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About this Article
Written by: Evan Amato
Written on: May 8th, 2014
Tags: biomedical engineering, health & medicine
Thumbnail by: www.psychologytoday.com
About the Author
Evan is a Junior Biomedical Engineer from Menlo Park California. He enjoys writing, staying up-to-date on cutting-edge biotechnology, and long walks on the beach. He is enthralled by the potential and possibilities our brains conceal.
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Volume XVI Issue II > "Use the Force, Luke"
Since the introduction of EEG technology in 1924, the reading and processing of neural signals has reached a remarkable level of sophistication. This has allowed the invention and development of the brain-machine interface, which allows for a direct connection from the brain to the surrounding world. In many cases, BMIs allow for control of or communication with the environment when the user physically cannot, whether this results from spinal cord injury or debilitating neuromuscular disorder. Promising applications to aid disabled persons include BMI integrated prosthetics and, looking further down the road, the concept of the Smarthouse.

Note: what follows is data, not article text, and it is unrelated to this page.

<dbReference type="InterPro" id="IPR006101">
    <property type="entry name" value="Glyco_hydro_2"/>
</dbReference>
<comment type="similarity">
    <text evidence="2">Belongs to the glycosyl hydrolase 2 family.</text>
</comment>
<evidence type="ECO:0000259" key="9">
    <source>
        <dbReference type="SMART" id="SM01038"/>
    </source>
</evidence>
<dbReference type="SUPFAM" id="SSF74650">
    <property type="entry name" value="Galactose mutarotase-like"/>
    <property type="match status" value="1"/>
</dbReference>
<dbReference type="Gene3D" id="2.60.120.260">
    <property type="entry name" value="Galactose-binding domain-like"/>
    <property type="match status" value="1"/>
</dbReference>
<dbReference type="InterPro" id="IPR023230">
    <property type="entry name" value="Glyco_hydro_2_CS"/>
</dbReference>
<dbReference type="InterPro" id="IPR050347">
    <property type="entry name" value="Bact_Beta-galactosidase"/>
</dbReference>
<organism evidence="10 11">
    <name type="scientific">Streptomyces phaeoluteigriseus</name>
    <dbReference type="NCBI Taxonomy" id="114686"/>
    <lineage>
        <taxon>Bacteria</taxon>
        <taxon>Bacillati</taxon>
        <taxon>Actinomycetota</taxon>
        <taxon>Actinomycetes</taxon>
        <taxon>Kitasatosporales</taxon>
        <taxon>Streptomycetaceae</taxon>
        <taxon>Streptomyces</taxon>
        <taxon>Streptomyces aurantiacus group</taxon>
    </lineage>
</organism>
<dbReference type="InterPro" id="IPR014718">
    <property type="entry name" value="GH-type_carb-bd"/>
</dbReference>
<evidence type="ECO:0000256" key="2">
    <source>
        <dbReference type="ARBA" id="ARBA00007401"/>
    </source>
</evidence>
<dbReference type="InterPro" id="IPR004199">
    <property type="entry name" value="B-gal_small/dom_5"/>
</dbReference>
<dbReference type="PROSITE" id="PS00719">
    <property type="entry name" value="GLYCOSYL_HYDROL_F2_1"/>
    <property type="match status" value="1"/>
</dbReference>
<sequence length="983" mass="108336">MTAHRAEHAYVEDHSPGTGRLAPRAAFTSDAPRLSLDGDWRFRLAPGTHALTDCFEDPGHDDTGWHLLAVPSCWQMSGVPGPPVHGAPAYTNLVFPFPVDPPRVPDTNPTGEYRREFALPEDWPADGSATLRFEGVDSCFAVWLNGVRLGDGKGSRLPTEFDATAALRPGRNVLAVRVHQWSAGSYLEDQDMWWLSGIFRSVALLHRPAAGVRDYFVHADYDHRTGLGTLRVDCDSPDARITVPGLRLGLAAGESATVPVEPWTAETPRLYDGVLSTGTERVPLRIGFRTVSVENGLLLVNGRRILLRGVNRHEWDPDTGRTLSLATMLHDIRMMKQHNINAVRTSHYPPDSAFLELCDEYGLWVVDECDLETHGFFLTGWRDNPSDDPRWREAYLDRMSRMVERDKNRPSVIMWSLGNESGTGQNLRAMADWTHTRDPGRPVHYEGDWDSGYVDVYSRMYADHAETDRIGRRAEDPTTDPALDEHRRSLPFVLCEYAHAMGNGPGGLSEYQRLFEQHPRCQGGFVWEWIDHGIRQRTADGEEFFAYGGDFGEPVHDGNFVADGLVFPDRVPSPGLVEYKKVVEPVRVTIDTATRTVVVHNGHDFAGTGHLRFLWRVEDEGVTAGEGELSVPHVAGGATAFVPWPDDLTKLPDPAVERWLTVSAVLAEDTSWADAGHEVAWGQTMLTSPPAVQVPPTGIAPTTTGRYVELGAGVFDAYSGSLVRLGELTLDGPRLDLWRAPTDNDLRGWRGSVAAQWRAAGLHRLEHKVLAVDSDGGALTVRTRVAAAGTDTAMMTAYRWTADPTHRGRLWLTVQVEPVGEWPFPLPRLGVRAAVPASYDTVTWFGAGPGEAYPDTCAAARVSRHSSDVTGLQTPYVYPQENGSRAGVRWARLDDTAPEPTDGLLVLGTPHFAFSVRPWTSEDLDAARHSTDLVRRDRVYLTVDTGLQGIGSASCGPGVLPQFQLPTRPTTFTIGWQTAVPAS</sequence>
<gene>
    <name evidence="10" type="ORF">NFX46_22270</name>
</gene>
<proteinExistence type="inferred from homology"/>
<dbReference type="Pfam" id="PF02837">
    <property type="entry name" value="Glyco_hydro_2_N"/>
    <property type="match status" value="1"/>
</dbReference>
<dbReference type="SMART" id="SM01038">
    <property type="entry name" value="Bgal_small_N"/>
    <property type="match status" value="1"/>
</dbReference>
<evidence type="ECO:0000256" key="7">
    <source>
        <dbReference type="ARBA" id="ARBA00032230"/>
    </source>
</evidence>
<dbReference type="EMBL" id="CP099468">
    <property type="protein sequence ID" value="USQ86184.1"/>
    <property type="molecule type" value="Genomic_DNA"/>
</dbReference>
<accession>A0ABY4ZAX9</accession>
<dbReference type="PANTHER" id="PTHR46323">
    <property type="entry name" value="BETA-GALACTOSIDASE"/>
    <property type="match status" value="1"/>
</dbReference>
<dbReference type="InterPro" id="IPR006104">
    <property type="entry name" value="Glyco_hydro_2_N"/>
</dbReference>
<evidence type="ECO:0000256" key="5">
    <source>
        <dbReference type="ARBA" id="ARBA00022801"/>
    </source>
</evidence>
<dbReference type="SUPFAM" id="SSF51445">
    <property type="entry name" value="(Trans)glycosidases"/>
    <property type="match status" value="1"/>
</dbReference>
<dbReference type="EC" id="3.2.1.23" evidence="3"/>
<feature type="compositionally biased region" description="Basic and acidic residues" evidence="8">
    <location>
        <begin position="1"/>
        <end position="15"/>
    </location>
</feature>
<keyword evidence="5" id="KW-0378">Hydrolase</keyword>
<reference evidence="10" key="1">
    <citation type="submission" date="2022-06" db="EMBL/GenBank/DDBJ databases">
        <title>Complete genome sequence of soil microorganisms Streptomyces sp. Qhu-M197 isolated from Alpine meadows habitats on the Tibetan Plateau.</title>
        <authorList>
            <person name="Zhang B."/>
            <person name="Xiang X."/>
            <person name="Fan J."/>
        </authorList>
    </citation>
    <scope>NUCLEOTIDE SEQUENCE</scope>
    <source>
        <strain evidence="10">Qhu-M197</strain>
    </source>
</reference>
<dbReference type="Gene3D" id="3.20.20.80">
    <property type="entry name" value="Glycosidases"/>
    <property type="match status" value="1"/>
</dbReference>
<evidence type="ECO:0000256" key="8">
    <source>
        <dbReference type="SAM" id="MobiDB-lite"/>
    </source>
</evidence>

“Use the force, Luke”
Your alarm goes off in the morning and you are helped to your feet, as you were yesterday and as you will be tomorrow. You might have ALS, otherwise known as Lou Gehrig’s disease. You might have cerebral palsy, or multiple sclerosis. You might have suffered a spinal cord injury, or a traumatic brain injury. Your muscle function is severely impaired, and you have trouble getting to the bathroom, turning on the television, using your telephone. You have a neuromuscular disorder, and you depend on daily assistance to complete tasks as seemingly simple as getting out of bed each morning. However, you are able to help yourself by means of technology: the use of a brain-machine interface (BMI).